Agnes, of Hungarian origin, but who fell in love with Italy twenty-five years ago creates amazing objects out of mohair and wool – objects that can be worn or illuminated with candles. There is another level, something akin to an Etruscan tomb entry and I am astounded at the magic she has created here.
I buy a soft white wool and mohair sculpture that when a tea candle is set in water inside, creates a soft glow of light. Since arriving in Pitigliano, I am moved to light large candles in the dark stone rooms I am inhabiting (beautifully austere, like a monk’s cell with taste). I know that I will want this reminder of light in my home when I return.
Agnes explains how she has lived in many places in Italy, but has found Pitigliano to have a supportive artistic community and it is molto tranquillo. She used to have a shop on the piazza, but decided this cave suited her art more and she lets people find her.
I told her that I felt subtly seduced to follow the steps to her studio, the dark stone steps that lead to the sunlight at the edge of the cliff where the crimson hanging was visible.
As I walked away, back up the steps past the swooning white cat, I was reminded of my own intention around the works of art I create through my writing and taking small groups to Tuscany: Create your art and allow people to find their way to you. Like me, Agnes has a website and presence on social media, but that is not what is driving our respective businesses. She is not trying to sell people her art. I am not trying to sell people a tour.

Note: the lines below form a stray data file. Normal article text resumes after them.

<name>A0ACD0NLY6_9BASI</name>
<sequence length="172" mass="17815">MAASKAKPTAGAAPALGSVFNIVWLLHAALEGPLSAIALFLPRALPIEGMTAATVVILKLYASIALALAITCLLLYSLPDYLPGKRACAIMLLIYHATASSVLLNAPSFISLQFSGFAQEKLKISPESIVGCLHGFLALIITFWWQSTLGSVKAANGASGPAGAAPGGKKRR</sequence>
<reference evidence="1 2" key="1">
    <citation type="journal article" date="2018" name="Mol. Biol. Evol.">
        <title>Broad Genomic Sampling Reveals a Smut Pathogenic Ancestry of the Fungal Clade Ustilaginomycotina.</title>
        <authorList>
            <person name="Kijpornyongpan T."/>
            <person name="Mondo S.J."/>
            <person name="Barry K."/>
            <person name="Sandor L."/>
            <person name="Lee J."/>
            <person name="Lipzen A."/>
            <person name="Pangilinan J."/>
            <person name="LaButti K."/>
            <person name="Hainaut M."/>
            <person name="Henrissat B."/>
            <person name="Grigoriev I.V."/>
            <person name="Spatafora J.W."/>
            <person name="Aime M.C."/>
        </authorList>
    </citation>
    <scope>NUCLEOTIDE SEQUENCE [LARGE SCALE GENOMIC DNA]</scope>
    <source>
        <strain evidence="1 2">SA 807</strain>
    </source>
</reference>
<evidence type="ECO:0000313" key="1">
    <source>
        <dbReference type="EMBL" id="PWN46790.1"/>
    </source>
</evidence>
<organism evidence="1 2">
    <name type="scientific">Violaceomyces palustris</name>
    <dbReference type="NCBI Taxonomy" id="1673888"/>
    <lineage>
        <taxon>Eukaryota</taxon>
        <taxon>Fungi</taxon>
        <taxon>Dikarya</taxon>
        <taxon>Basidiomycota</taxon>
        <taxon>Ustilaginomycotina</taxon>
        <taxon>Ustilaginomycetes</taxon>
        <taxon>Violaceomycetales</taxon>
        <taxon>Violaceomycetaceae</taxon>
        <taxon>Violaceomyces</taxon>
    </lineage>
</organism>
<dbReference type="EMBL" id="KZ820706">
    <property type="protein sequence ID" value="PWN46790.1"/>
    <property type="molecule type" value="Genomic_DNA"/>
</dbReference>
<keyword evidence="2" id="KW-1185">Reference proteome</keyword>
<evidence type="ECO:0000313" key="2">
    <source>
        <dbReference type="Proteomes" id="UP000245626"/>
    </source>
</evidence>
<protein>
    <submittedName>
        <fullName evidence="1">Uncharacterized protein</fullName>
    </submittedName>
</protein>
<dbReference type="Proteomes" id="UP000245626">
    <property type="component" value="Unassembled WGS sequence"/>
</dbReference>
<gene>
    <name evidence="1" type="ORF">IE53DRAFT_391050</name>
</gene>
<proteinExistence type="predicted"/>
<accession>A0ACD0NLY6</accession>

The authenticity of creating any work of art is to create for yourself first and trust that it will resonate with the right people. Word of mouth remains the best marketing tool. I created the Aria Tour the way I love to experience Italy and wish to share with those like-minded.
I am unable to get internet access while “at home”. This has given me the opportunity to write without the need to connect, become distracted or keep up on social media. At first challenging, it was a blessing.
Instead, I go the café and check email if I wish. Along the way, I encounter people who I have met – the sculptor, the owner of the restaurant (called Chiave del Paradiso – the Keys of Paradise), the lady who owns a wine shop, the butcher who is always whistling.
I also walk the quiet streets at night, where I know torches were lit before street lamps appeared. I come home out of the darkness, light all the candles inside and light the fire.
I think about how my grandfather found his way out of this place to America. I think about what it must have been like to live in the Middle Ages in this city of stone. I think about why I am here, why I have chosen to spend a week here.